The UK chancellor is to discuss how he wants to protect London's financial services industry in a reformed European Union at a meeting in Berlin next week. George Osborne is one of Prime Minister David Cameron's lead negotiators in Europe.

During talks with German minister of finanace Wolfgang Schaeuble, Osborne is expected to detail Britain's fears that closer integration of the eurozone could marginalise London in financial policymaking to the detriment of its banking sector, according to Reuters.

Safeguards for states in the EU but outside the 19-member single currency area are a priority for the UK, with financial services accounting for around 8% of its economy. The Financial Times newspaper interviewed European ministers and officials anonymously, who reported that the UK is seeking an "emergency brake" to let countries which are in the EU but outside the eurozone to delay decisions that may threaten their interests. The discussion of financial services will be part of wider ranging talks about British proposals for reform of the UK.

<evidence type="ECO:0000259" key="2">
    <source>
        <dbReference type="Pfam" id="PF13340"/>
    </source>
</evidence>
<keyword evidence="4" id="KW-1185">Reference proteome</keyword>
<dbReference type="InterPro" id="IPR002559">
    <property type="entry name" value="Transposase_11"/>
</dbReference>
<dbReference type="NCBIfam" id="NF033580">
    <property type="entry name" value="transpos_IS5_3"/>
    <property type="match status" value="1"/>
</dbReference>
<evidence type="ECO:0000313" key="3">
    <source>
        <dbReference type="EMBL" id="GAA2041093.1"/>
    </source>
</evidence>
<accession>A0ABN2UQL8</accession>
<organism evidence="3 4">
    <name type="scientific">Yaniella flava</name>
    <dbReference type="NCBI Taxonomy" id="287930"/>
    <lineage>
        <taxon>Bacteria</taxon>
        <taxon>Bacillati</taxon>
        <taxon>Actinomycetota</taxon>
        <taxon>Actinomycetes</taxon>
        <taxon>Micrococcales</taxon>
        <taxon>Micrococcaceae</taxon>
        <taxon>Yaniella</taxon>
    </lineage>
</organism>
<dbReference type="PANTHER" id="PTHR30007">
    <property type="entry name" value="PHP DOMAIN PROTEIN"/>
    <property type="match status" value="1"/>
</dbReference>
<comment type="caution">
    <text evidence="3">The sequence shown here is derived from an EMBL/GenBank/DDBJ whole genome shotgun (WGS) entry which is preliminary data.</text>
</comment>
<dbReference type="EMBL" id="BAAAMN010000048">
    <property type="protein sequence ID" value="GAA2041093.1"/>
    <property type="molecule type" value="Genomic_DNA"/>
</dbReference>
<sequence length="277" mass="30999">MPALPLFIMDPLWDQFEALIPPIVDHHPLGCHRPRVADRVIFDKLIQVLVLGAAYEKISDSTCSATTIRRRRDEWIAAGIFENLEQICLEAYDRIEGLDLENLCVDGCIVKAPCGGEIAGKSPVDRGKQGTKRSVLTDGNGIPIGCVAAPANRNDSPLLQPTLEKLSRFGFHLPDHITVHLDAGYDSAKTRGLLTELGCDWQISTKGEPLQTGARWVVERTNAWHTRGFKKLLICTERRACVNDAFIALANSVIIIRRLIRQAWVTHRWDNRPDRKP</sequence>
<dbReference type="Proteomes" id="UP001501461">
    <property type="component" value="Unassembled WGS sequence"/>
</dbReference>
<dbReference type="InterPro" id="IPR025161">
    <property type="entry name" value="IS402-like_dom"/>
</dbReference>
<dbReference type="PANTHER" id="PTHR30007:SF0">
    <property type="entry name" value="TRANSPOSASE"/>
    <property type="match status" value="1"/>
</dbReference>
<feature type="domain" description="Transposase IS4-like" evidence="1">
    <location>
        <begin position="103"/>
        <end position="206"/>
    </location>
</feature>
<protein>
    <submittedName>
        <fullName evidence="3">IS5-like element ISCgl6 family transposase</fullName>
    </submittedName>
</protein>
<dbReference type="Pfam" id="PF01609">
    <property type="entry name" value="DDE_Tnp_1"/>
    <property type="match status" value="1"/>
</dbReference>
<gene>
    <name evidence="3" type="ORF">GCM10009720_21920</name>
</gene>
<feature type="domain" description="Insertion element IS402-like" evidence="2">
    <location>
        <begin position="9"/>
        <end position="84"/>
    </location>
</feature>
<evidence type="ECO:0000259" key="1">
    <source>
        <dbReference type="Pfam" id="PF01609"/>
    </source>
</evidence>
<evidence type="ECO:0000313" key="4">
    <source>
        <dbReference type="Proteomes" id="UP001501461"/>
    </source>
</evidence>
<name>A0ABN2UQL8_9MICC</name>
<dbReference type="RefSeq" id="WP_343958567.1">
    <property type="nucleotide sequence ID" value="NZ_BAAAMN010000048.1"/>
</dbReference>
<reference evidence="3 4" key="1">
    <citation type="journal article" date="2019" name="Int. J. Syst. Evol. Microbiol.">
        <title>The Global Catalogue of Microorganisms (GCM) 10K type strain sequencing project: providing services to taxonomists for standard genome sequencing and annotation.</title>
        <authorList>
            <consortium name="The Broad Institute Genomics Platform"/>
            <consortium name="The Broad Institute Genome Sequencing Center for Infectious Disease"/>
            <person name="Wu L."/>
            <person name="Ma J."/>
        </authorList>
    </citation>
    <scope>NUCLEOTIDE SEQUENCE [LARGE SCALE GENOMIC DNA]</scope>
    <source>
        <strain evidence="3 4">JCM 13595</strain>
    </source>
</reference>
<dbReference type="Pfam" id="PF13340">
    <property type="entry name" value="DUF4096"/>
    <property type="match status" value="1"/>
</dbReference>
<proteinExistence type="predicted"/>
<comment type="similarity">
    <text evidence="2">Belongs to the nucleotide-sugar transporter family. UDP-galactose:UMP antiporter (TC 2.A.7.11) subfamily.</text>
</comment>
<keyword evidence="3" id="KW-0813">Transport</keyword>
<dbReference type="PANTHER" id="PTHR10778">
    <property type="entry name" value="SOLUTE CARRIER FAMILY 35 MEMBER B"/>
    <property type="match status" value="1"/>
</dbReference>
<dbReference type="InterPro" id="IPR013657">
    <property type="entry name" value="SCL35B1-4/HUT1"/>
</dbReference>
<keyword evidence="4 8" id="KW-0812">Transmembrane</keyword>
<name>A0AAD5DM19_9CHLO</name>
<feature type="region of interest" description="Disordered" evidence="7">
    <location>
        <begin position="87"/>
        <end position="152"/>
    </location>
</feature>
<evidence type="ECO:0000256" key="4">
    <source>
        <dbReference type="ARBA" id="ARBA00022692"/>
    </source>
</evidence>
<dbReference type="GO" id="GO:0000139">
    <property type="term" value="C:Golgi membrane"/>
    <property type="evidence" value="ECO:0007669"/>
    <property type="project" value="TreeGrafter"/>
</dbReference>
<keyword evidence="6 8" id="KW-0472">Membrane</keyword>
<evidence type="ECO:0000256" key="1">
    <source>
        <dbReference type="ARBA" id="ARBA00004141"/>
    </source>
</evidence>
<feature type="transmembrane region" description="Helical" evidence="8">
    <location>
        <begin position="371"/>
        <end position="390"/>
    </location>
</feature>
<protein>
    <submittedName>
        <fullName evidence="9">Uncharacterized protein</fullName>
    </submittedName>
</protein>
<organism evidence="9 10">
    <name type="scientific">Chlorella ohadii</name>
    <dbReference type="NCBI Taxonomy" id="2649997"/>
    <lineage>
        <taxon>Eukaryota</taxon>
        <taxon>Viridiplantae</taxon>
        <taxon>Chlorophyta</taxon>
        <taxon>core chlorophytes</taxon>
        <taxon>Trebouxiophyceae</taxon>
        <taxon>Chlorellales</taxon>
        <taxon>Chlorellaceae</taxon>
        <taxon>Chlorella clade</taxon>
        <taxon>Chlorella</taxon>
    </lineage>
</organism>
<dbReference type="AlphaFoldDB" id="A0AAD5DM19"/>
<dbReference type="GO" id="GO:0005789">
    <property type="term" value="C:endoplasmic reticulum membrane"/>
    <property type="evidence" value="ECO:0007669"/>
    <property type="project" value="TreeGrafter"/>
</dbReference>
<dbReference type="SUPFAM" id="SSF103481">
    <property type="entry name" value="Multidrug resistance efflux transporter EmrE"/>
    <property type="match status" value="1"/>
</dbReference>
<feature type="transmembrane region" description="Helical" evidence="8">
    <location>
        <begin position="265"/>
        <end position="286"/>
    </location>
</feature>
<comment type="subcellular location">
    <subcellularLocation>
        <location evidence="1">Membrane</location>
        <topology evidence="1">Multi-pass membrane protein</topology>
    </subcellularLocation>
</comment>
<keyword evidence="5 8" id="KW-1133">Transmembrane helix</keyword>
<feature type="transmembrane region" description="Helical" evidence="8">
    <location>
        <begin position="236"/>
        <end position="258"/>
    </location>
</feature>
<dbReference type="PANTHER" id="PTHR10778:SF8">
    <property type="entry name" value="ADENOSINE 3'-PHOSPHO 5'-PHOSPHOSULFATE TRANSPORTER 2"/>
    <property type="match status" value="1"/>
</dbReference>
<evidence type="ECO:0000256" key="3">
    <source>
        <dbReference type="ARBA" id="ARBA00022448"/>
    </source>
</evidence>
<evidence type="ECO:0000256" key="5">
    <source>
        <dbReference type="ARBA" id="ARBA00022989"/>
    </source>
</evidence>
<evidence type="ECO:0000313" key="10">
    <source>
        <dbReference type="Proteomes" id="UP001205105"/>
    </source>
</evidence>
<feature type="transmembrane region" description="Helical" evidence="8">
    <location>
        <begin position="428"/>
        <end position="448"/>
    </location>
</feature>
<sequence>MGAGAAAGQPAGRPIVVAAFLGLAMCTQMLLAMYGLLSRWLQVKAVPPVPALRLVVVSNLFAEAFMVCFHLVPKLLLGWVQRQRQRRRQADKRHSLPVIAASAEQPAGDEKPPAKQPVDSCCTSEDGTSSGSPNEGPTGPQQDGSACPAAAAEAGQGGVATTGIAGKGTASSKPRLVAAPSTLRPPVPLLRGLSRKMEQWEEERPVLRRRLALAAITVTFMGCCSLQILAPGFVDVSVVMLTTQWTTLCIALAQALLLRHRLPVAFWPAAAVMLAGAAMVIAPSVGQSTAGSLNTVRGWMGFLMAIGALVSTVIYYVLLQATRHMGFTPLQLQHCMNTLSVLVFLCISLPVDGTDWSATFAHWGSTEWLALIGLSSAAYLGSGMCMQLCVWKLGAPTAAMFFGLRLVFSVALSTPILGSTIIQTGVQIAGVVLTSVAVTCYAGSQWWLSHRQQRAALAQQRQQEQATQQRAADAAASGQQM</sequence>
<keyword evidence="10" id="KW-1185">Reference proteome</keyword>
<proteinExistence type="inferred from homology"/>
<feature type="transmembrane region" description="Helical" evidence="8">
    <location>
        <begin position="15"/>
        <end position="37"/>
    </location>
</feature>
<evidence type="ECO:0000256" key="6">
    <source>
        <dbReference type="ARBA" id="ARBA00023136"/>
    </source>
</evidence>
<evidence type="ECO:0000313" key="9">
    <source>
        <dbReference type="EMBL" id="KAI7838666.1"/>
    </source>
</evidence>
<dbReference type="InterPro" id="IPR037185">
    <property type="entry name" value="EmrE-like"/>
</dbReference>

"We are now starting to negotiate directly with our colleagues in Europe through the European Council and setting out more detail of what we think is required," Osborne said on 30 October in York. Osborne said that in Berlin he would try to progress the government's twin aims of addressing the concerns of the UK electorate about the EU, while convincing other EU members that British-led reforms will improve the EU.

Meanwhile Cameron has tried to deal with frustration among EU leaders about a lack of detail in his demands for new EU membership terms for the UK by promising to send a wish list in early November. On 30 October a spokesperson for Cameron said that a letter outlining the reform plans is likely to be despatched during the week starting 9 November.

Cameron is trying to persuade the other EU leaders to agree to changes in the running of the 28-country bloc ahead of Britain's referendum on membership, which is due by the end of 2017. When asked about the timing of the referendum, Osborne said: "We will hold the referendum when we have a deal we can recommend to the British people."